Latest, greatest DVD burners! DUAL LAYER D9 Format
by Robert DuVernay
Let’s understand exactly what/how a DVD disc is burned!
A DVD (or CD for that matter) recordable (bit of blank media) contains a layer of chemical substrate (the purple dye sandwiched between the plastic layers); that layer that is hit (burned) by a laser. The DVD laser creates small holes or non-holes (skips) in this chemical substrate. Hits or non-hits are called pits and lands, also known as 1’s and 0’s; off’s and on’s, etc. Enough of them together in the right scheme and you have MUSIC, VIDEOS, PHOTOGRAPHS, or FILES full of stuff. A dual layer contains two layers of this chemical and by adapting the laser intensity, both layers can be written. Tricky, a very complicated process, and requires a lot of precision and the right materials to make sure that after the data has been burned, it can still be read back like a commercial DVD without errors.
Reading back has been the biggest challenge in development of the private label D9 format (D9 format is used for commercial DVDs, 8.5 to 9 gigabytes). Most current DVD home players were not designed to read back private label, dual layer DVD recorded discs. They do read back physically pressed commercial (DVD D9) dual layer discs. Development has been focused on making the private label DVD recorded disc compatible with the commercial DVD dual layer discs.
Philips announced the feasibility of a D9 format in early 2001, and Pioneer quickly jumped into the game. Most recently the D9 recorders and media have hit the market place. Hollywood folks are not at all pleased with this development, as one could imagine. Your commercial DVDs can now be backed up with virtually no loss of signal, no compression necessary, and at 4X on Verbatim’s newest media.
If you have an older DVD burner, a 1X, 2X, or 4X unit, you will have to replace it to burn a dual layer disc (the laser unit is not powerful enough). Most 8X and up burners have better lasers and those units may be upgradeable by flashing the unit’s firmware.
Pioneer just recently put a new unit on the market -- the DVR-A08XL, which is a 16x DVD Dual Layer; it does 4X with DL+R media. Apparently, the DASH (DL-R) media is not yet ready; Pioneer is the leader of the DASH group. But the competition continues in the media arena. NEC, ASUS, SONY, and Opturite also have 16x DUAL Layer DVD-DL models… as low as $70. All of these units also do CD-R, CD-RW, DVD+/-R/RW.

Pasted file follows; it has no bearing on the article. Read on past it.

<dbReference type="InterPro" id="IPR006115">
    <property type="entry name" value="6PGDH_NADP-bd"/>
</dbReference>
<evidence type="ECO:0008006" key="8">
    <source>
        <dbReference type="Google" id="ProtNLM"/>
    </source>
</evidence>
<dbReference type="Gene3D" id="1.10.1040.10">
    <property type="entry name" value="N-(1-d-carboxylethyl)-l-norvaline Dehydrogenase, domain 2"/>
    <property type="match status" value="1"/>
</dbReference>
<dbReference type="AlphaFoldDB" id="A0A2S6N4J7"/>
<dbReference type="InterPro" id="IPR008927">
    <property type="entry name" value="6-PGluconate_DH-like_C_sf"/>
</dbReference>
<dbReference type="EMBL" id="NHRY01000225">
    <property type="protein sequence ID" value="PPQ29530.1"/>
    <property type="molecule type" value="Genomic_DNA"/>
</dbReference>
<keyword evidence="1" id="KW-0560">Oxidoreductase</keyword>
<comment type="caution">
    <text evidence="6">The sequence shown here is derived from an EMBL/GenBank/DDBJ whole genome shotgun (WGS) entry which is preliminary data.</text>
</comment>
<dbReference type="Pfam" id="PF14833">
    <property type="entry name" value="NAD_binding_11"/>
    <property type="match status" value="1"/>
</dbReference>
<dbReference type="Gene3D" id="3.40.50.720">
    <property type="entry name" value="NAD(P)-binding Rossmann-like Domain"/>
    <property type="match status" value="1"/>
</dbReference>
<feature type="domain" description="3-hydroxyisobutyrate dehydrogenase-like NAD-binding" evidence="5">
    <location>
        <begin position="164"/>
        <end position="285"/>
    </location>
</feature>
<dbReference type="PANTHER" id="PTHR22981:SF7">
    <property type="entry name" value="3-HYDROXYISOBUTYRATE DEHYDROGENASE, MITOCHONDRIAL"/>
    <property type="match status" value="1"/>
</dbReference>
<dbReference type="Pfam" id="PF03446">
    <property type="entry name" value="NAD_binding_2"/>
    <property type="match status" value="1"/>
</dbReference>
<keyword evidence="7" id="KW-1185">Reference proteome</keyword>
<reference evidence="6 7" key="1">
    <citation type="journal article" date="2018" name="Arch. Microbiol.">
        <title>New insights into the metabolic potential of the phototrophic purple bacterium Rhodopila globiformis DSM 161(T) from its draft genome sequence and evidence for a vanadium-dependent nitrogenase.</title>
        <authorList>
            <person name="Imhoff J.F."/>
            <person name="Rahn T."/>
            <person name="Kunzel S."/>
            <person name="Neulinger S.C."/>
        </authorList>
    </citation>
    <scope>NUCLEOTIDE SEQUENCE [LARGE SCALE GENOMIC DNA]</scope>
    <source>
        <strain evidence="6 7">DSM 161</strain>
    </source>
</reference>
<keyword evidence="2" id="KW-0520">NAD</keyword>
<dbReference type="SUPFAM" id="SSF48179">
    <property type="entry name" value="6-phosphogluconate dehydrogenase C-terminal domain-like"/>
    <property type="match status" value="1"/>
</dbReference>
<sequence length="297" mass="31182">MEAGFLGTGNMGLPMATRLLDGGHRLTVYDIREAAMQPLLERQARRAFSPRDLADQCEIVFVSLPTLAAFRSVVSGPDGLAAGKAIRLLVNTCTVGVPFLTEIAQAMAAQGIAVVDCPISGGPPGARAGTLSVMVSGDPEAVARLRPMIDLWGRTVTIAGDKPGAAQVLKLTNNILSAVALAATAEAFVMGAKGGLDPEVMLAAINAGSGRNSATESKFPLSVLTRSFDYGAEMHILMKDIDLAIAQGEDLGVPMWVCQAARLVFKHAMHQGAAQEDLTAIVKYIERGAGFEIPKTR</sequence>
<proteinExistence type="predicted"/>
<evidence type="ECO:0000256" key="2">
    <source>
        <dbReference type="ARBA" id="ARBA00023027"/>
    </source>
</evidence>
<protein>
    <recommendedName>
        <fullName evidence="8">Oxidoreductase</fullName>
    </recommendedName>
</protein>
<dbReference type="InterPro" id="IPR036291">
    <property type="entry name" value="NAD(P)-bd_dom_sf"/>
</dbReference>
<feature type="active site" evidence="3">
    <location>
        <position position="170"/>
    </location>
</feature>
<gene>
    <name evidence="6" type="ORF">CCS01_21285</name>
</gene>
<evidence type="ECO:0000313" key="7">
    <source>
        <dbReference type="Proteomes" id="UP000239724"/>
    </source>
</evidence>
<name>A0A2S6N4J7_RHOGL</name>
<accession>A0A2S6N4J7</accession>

One little hook, the DL+R D9 media costs $9+. That is the 2.4X DVD DL+R D9 media, not the 4X DVD DL+R D9 by Verbatim, which is nowhere to be found but it is talked about. For my money, it makes more sense to just buy an extra copy of the DVD and save a lot of extra work. You make a coaster out of a DL+R D9 DVD and Ouch!, you are going to notice it. There are also the usual media problems, in that not all brands of media work in all burners, not all DVD player units will read all brands of media and if your playback DVD is old, then figure on a new unit. This will all be resolved, just as with the 4X +/- DVD single layer (D5) media, which has dropped dramatically over the past several months.
The base price of the newer Dual Layer DVD units are cheap enough. The quality of the burners are improving…dramatically. PRICE of the media will come down; quality and compatibility will improve for sure. For now, an 8x dual burner is still a winner; $35 for a hundred of 8X white hub printable blanks, FOB my door, sure looks better than $9+ each.
Robert Du Vernay is a HAL-PC member who instructs both the CD and DVD Burning for Everyone classes and conducts a New Internet Users SIG on the 1 st Saturday from 1:30 - 3:00. He can be contacted firstname.lastname@example.org
Charles W. Evans is a HAL-PC member and the Magazine’s Reviews Editor who can be contacted at email@example.com